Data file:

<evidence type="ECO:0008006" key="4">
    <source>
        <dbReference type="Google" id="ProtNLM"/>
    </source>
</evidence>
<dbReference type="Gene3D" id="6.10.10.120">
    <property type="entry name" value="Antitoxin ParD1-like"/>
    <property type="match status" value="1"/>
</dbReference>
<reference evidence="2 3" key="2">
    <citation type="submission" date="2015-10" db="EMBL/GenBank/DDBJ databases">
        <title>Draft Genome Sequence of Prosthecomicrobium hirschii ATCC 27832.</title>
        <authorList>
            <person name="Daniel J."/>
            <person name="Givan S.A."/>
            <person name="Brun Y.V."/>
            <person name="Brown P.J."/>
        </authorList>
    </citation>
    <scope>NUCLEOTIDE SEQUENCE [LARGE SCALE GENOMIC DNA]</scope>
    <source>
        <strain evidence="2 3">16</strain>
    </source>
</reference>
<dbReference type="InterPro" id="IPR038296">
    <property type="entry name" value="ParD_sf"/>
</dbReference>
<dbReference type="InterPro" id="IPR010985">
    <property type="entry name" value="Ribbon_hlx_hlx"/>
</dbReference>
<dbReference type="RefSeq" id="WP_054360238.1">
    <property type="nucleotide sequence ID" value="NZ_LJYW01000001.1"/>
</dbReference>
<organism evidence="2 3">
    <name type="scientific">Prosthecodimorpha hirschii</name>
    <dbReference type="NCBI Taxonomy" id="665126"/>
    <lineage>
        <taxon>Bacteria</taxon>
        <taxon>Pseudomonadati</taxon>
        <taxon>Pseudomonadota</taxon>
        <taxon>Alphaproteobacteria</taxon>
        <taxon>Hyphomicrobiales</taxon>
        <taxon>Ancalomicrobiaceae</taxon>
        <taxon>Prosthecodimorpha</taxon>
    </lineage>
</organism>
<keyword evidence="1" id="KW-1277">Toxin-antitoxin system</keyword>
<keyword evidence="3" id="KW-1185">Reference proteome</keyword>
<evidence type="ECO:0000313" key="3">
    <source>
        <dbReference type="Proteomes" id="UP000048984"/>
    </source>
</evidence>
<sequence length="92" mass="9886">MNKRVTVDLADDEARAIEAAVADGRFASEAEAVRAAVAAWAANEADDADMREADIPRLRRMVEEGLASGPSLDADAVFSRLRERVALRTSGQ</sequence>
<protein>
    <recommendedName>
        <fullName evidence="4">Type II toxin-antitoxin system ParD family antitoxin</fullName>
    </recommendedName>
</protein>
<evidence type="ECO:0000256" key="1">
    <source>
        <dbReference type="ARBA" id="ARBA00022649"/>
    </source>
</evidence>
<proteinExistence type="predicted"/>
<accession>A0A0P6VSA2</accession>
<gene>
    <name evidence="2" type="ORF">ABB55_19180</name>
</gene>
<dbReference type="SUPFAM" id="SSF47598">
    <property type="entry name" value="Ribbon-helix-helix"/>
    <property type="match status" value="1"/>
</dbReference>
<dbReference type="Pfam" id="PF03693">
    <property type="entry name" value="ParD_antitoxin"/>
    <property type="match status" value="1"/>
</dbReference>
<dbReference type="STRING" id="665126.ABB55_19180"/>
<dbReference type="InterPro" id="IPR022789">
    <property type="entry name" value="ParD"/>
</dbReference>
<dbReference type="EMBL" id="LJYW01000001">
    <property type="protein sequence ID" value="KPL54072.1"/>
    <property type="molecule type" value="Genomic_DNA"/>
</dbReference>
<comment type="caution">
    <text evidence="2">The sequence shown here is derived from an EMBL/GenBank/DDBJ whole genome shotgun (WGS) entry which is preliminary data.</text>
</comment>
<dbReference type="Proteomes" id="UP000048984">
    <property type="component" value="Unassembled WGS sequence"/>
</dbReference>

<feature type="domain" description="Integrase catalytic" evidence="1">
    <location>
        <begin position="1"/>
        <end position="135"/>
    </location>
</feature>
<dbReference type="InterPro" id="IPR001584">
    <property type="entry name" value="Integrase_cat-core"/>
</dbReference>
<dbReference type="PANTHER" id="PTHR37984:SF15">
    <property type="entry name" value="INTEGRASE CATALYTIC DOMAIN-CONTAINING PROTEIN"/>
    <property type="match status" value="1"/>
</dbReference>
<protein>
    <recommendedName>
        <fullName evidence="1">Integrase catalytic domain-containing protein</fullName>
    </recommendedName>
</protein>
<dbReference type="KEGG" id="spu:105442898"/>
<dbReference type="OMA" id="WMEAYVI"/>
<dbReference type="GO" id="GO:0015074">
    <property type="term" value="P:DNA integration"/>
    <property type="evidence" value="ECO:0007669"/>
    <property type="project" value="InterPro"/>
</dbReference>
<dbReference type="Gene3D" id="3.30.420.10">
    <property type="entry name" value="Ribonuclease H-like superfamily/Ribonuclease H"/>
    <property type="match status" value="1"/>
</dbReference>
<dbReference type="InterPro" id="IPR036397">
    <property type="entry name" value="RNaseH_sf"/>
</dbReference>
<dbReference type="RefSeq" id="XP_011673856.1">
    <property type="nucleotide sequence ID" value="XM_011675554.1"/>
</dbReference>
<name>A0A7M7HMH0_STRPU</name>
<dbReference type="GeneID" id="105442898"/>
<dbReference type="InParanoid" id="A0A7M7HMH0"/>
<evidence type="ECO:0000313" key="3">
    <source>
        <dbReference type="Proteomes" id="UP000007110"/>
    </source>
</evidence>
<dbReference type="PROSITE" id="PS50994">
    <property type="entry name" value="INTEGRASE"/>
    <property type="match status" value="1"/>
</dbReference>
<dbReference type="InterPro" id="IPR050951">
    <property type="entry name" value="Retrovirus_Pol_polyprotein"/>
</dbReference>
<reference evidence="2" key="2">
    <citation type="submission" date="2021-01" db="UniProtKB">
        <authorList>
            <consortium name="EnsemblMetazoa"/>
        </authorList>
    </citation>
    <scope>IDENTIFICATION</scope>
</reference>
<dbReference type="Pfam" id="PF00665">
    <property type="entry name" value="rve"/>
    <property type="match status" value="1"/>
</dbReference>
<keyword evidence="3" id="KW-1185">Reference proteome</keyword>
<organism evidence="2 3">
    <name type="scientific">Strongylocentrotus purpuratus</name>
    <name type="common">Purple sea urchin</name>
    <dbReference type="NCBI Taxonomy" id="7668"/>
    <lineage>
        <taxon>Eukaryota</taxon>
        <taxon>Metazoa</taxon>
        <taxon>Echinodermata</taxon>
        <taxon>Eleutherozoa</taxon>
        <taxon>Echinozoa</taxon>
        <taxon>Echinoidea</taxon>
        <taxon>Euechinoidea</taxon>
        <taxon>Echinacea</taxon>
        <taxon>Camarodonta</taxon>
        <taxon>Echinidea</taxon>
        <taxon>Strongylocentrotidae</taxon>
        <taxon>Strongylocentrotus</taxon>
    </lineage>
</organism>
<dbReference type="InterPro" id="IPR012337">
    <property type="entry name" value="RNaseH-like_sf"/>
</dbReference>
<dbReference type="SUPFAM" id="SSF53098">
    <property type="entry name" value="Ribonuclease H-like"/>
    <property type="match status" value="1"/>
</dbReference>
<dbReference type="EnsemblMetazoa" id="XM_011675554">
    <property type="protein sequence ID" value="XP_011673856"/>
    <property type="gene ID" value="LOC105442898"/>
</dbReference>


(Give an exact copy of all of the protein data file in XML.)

<evidence type="ECO:0008006" key="4">
    <source>
        <dbReference type="Google" id="ProtNLM"/>
    </source>
</evidence>
<dbReference type="Gene3D" id="6.10.10.120">
    <property type="entry name" value="Antitoxin ParD1-like"/>
    <property type="match status" value="1"/>
</dbReference>
<reference evidence="2 3" key="2">
    <citation type="submission" date="2015-10" db="EMBL/GenBank/DDBJ databases">
        <title>Draft Genome Sequence of Prosthecomicrobium hirschii ATCC 27832.</title>
        <authorList>
            <person name="Daniel J."/>
            <person name="Givan S.A."/>
            <person name="Brun Y.V."/>
            <person name="Brown P.J."/>
        </authorList>
    </citation>
    <scope>NUCLEOTIDE SEQUENCE [LARGE SCALE GENOMIC DNA]</scope>
    <source>
        <strain evidence="2 3">16</strain>
    </source>
</reference>
<dbReference type="InterPro" id="IPR038296">
    <property type="entry name" value="ParD_sf"/>
</dbReference>
<dbReference type="InterPro" id="IPR010985">
    <property type="entry name" value="Ribbon_hlx_hlx"/>
</dbReference>
<dbReference type="RefSeq" id="WP_054360238.1">
    <property type="nucleotide sequence ID" value="NZ_LJYW01000001.1"/>
</dbReference>
<organism evidence="2 3">
    <name type="scientific">Prosthecodimorpha hirschii</name>
    <dbReference type="NCBI Taxonomy" id="665126"/>
    <lineage>
        <taxon>Bacteria</taxon>
        <taxon>Pseudomonadati</taxon>
        <taxon>Pseudomonadota</taxon>
        <taxon>Alphaproteobacteria</taxon>
        <taxon>Hyphomicrobiales</taxon>
        <taxon>Ancalomicrobiaceae</taxon>
        <taxon>Prosthecodimorpha</taxon>
    </lineage>
</organism>
<keyword evidence="1" id="KW-1277">Toxin-antitoxin system</keyword>
<keyword evidence="3" id="KW-1185">Reference proteome</keyword>
<evidence type="ECO:0000313" key="3">
    <source>
        <dbReference type="Proteomes" id="UP000048984"/>
    </source>
</evidence>
<sequence length="92" mass="9886">MNKRVTVDLADDEARAIEAAVADGRFASEAEAVRAAVAAWAANEADDADMREADIPRLRRMVEEGLASGPSLDADAVFSRLRERVALRTSGQ</sequence>
<protein>
    <recommendedName>
        <fullName evidence="4">Type II toxin-antitoxin system ParD family antitoxin</fullName>
    </recommendedName>
</protein>
<evidence type="ECO:0000256" key="1">
    <source>
        <dbReference type="ARBA" id="ARBA00022649"/>
    </source>
</evidence>
<proteinExistence type="predicted"/>
<accession>A0A0P6VSA2</accession>
<gene>
    <name evidence="2" type="ORF">ABB55_19180</name>
</gene>
<dbReference type="SUPFAM" id="SSF47598">
    <property type="entry name" value="Ribbon-helix-helix"/>
    <property type="match status" value="1"/>
</dbReference>
<dbReference type="Pfam" id="PF03693">
    <property type="entry name" value="ParD_antitoxin"/>
    <property type="match status" value="1"/>
</dbReference>
<dbReference type="STRING" id="665126.ABB55_19180"/>
<dbReference type="InterPro" id="IPR022789">
    <property type="entry name" value="ParD"/>
</dbReference>
<dbReference type="EMBL" id="LJYW01000001">
    <property type="protein sequence ID" value="KPL54072.1"/>
    <property type="molecule type" value="Genomic_DNA"/>
</dbReference>
<comment type="caution">
    <text evidence="2">The sequence shown here is derived from an EMBL/GenBank/DDBJ whole genome shotgun (WGS) entry which is preliminary data.</text>
</comment>
<dbReference type="Proteomes" id="UP000048984">
    <property type="component" value="Unassembled WGS sequence"/>
</dbReference>

<feature type="domain" description="Integrase catalytic" evidence="1">
    <location>
        <begin position="1"/>
        <end position="135"/>
    </location>
</feature>
<dbReference type="InterPro" id="IPR001584">
    <property type="entry name" value="Integrase_cat-core"/>
</dbReference>
<dbReference type="PANTHER" id="PTHR37984:SF15">
    <property type="entry name" value="INTEGRASE CATALYTIC DOMAIN-CONTAINING PROTEIN"/>
    <property type="match status" value="1"/>
</dbReference>
<protein>
    <recommendedName>
        <fullName evidence="1">Integrase catalytic domain-containing protein</fullName>
    </recommendedName>
</protein>
<dbReference type="KEGG" id="spu:105442898"/>
<dbReference type="OMA" id="WMEAYVI"/>
<dbReference type="GO" id="GO:0015074">
    <property type="term" value="P:DNA integration"/>
    <property type="evidence" value="ECO:0007669"/>
    <property type="project" value="InterPro"/>
</dbReference>
<dbReference type="Gene3D" id="3.30.420.10">
    <property type="entry name" value="Ribonuclease H-like superfamily/Ribonuclease H"/>
    <property type="match status" value="1"/>
</dbReference>
<dbReference type="InterPro" id="IPR036397">
    <property type="entry name" value="RNaseH_sf"/>
</dbReference>
<dbReference type="RefSeq" id="XP_011673856.1">
    <property type="nucleotide sequence ID" value="XM_011675554.1"/>
</dbReference>
<name>A0A7M7HMH0_STRPU</name>
<dbReference type="GeneID" id="105442898"/>
<dbReference type="InParanoid" id="A0A7M7HMH0"/>
<evidence type="ECO:0000313" key="3">
    <source>
        <dbReference type="Proteomes" id="UP000007110"/>
    </source>
</evidence>
<dbReference type="PROSITE" id="PS50994">
    <property type="entry name" value="INTEGRASE"/>
    <property type="match status" value="1"/>
</dbReference>
<dbReference type="InterPro" id="IPR050951">
    <property type="entry name" value="Retrovirus_Pol_polyprotein"/>
</dbReference>
<reference evidence="2" key="2">
    <citation type="submission" date="2021-01" db="UniProtKB">
        <authorList>
            <consortium name="EnsemblMetazoa"/>
        </authorList>
    </citation>
    <scope>IDENTIFICATION</scope>
</reference>
<dbReference type="Pfam" id="PF00665">
    <property type="entry name" value="rve"/>
    <property type="match status" value="1"/>
</dbReference>
<keyword evidence="3" id="KW-1185">Reference proteome</keyword>
<organism evidence="2 3">
    <name type="scientific">Strongylocentrotus purpuratus</name>
    <name type="common">Purple sea urchin</name>
    <dbReference type="NCBI Taxonomy" id="7668"/>
    <lineage>
        <taxon>Eukaryota</taxon>
        <taxon>Metazoa</taxon>
        <taxon>Echinodermata</taxon>
        <taxon>Eleutherozoa</taxon>
        <taxon>Echinozoa</taxon>
        <taxon>Echinoidea</taxon>
        <taxon>Euechinoidea</taxon>
        <taxon>Echinacea</taxon>
        <taxon>Camarodonta</taxon>
        <taxon>Echinidea</taxon>
        <taxon>Strongylocentrotidae</taxon>
        <taxon>Strongylocentrotus</taxon>
    </lineage>
</organism>
<dbReference type="InterPro" id="IPR012337">
    <property type="entry name" value="RNaseH-like_sf"/>
</dbReference>
<dbReference type="SUPFAM" id="SSF53098">
    <property type="entry name" value="Ribonuclease H-like"/>
    <property type="match status" value="1"/>
</dbReference>
<dbReference type="EnsemblMetazoa" id="XM_011675554">
    <property type="protein sequence ID" value="XP_011673856"/>
    <property type="gene ID" value="LOC105442898"/>
</dbReference>